View Full Version : Paper contamination problem

05-24-2001, 12:29 AM
Problem: I am returning to a portrait 'paused' for 8 years. I am finding odd irregularities as I bring more and more glazes in. Like the surface has picked up a light layer of oil - here and there. In some areas this has produced some pleasant effects, in other key areas, a blemish. Anyone know how to remove this contamination? I considered a Q-tip with very diluted dishwashing liquid. To scared to try it yet though. This piece has family sentamental<sp> value so it's worth it to try something. Any suggetions?

[This message has been edited by TMoore (edited May 24, 2001).]

05-24-2001, 08:30 AM
Oh dear..not sure what could have caused this and hope someone else can be more helpful. My first thought was possible fingerprints. The oil on your fingertips can cause this - that is why we are cautioned not to test dryness on a painting with fingertips (use the side of your hand instead).
I will be anxious to hear others comment on this one...good luck ! http://www.wetcanvas.com/ubb/smile.gif Carol


05-24-2001, 08:38 AM
Hi, Im with Carol. fingertips.If you saw how much body fat comes off in say a swimming pools filters just through usage you would be ill. Carefull if your using detergent you dont bleach.

05-24-2001, 06:32 PM
Q.E.D. my dear Watson. The culprit is nabbed. I put in a wash in a new section today and viola a perfect child's handprint appeared as if by magic. The little 'villian' fessed up as the evidence of size made it impossible to deny. Though my table is off limits, my chair is loaned out by favor on occassion. Confession revealed that it was returned with occupant taking a ride and the table and resident portrait was used as a push-point for spinning. Sherlock Holmes would be proud.

But I have taken myself to task about dryness testing via fingertip. I keep a clean sheet of paper under my arm at all times to protect the surface. Seems almost hypocritical to allow my fingers to get away with it. LOL.

05-24-2001, 10:00 PM
O.K. I tried the Q-tip idea. Here are the results:
Absolutely do not scrub - the soap does quite a number on the sizing of the paper. Then when you bring a wash back over you get an intensely dark patch.
The following method did work, however: Diluted soapy Q-tip done as a light application was allowed to dry. Then rinsed by gently swabbing away the soap. Allowed to dry again...repeat. This worked great. Painting salvaged! Yeah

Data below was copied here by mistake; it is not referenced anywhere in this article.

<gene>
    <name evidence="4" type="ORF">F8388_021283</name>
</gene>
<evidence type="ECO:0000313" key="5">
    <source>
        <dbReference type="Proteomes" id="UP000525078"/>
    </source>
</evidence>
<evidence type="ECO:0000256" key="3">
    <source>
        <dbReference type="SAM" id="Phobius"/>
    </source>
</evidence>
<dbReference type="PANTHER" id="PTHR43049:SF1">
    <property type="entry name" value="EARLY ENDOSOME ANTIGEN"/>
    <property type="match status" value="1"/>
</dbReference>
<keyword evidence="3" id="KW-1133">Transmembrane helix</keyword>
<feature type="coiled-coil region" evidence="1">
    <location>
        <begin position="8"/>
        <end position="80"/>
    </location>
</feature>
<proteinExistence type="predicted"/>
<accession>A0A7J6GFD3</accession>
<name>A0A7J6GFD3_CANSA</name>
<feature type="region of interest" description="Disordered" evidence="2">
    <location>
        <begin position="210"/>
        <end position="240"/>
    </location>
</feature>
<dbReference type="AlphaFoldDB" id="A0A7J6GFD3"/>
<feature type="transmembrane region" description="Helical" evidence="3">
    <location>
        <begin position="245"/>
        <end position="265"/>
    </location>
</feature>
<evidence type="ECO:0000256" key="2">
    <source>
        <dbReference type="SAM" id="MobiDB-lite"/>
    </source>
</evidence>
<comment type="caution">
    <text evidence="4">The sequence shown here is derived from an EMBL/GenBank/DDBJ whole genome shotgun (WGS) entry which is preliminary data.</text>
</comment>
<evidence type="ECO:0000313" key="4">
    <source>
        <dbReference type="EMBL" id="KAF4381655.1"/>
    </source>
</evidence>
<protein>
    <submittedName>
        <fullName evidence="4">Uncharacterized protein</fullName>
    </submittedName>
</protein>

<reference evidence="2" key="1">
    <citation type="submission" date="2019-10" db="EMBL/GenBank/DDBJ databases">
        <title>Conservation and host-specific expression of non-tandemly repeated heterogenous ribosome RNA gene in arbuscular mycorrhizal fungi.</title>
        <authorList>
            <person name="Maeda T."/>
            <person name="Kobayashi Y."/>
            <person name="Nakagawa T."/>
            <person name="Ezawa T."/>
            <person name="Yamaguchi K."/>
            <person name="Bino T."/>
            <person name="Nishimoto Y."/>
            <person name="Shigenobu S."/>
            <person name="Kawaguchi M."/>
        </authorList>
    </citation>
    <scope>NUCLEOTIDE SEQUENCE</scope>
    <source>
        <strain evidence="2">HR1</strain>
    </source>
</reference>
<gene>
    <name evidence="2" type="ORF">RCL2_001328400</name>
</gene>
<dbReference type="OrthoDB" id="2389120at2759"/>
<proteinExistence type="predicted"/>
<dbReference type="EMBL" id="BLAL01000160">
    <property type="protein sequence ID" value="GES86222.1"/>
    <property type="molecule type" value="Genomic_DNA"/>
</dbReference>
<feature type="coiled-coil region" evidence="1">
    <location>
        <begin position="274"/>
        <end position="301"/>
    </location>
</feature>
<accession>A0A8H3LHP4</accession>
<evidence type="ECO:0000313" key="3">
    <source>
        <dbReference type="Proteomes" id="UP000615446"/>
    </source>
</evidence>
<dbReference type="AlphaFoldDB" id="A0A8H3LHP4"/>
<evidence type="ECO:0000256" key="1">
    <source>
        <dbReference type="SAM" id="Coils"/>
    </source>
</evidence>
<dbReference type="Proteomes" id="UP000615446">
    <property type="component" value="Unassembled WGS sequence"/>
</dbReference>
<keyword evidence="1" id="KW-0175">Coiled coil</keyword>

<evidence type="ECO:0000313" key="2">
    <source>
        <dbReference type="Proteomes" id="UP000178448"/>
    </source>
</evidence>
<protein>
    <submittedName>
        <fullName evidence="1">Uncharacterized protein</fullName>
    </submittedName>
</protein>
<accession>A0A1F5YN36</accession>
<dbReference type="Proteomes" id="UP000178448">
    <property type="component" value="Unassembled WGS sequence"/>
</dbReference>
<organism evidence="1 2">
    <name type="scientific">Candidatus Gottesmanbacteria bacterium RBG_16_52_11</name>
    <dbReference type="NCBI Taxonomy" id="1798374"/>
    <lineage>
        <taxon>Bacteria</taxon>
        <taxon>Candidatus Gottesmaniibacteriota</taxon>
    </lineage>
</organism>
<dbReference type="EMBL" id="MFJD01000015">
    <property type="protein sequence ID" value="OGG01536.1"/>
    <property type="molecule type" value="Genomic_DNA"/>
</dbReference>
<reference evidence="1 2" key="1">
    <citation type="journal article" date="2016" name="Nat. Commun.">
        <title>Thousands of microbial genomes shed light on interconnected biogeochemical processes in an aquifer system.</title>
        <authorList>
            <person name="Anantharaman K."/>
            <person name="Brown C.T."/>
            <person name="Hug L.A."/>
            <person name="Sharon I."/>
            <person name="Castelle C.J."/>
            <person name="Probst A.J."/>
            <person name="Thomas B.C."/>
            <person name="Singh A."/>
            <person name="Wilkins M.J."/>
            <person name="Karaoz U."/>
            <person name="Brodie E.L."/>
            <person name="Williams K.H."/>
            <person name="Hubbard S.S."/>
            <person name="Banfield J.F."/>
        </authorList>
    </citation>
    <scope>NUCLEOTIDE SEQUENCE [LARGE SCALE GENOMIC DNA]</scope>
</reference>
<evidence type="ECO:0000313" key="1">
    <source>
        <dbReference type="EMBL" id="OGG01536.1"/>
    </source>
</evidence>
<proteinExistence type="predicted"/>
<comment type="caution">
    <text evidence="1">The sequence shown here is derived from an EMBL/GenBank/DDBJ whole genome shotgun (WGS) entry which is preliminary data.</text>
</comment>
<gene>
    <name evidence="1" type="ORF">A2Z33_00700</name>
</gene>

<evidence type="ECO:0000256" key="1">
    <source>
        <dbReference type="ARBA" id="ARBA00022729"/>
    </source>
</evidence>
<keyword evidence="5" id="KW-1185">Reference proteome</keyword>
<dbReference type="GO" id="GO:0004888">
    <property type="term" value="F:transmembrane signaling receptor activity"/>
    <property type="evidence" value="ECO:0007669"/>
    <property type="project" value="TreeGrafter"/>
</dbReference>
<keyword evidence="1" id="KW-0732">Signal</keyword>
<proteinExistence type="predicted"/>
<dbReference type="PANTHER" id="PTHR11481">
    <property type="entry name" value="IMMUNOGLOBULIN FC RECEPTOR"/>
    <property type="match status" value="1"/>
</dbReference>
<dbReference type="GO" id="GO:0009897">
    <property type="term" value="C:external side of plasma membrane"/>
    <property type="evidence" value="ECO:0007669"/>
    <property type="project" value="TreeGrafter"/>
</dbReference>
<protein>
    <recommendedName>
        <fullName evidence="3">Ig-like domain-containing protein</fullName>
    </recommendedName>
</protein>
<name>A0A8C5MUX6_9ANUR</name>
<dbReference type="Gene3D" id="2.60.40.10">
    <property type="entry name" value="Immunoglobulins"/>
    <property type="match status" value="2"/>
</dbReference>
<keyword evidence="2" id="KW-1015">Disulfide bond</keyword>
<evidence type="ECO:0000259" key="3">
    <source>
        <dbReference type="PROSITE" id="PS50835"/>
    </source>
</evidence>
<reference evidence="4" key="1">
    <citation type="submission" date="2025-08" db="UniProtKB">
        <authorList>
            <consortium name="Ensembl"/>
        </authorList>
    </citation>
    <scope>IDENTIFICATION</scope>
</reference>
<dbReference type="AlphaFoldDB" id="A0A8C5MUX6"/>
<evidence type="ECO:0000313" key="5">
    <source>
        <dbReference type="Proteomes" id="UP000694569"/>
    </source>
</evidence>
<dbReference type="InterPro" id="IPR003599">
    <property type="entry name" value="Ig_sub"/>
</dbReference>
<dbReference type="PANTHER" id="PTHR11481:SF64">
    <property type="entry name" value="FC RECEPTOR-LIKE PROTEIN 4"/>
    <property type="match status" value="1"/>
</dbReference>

05-25-2001, 01:26 AM
try using a bit of UN-DO on a q-tip. I use it to remove glue and marks and it doesn't lift paint color. you can get it at office depot or staples i think.


05-25-2001, 08:01 AM
Lots of luck with the different suggestions. If nothing else at least the hand print is in the family and can become part of the story of the painting. http://www.wetcanvas.com/ubb/smile.gif

05-25-2001, 01:00 PM
I had to remove the clear, full handprint due to its location, but I am keeping the little single fingerprints that are turning up in the background area and sides. The portrait will probably be passed on to my daughter (now age 11) who is the child in the portrait, but she will have a piece of her little brother's history mixed in too. Actually, she will probably find it to always be a fun reminder of when she herself committed an 'offence'. It is fun family history now and we all laugh about it but when she was 3 she climbed up to my art table and applied brilliant orange prismacolor to a watercolor commission I was working on. I lost only 11 hours investment - believe me it could have been worse because at the moment she was 'critiquing' I was on the phone to another client letting them know that their order was finished. If Melody would have selected that one instead of the one she did I would have lost a finished piece that had about 200 hours (4 months labor) involved. I didn't even get a bit mad. I just sighed a deep sigh of relief and counted my blessings. She did, however, recieve solid instructions about leaving mom's art table alone. Ditto little brother!

05-26-2001, 07:31 AM
A tricky problem, a lesson for us all to learn,

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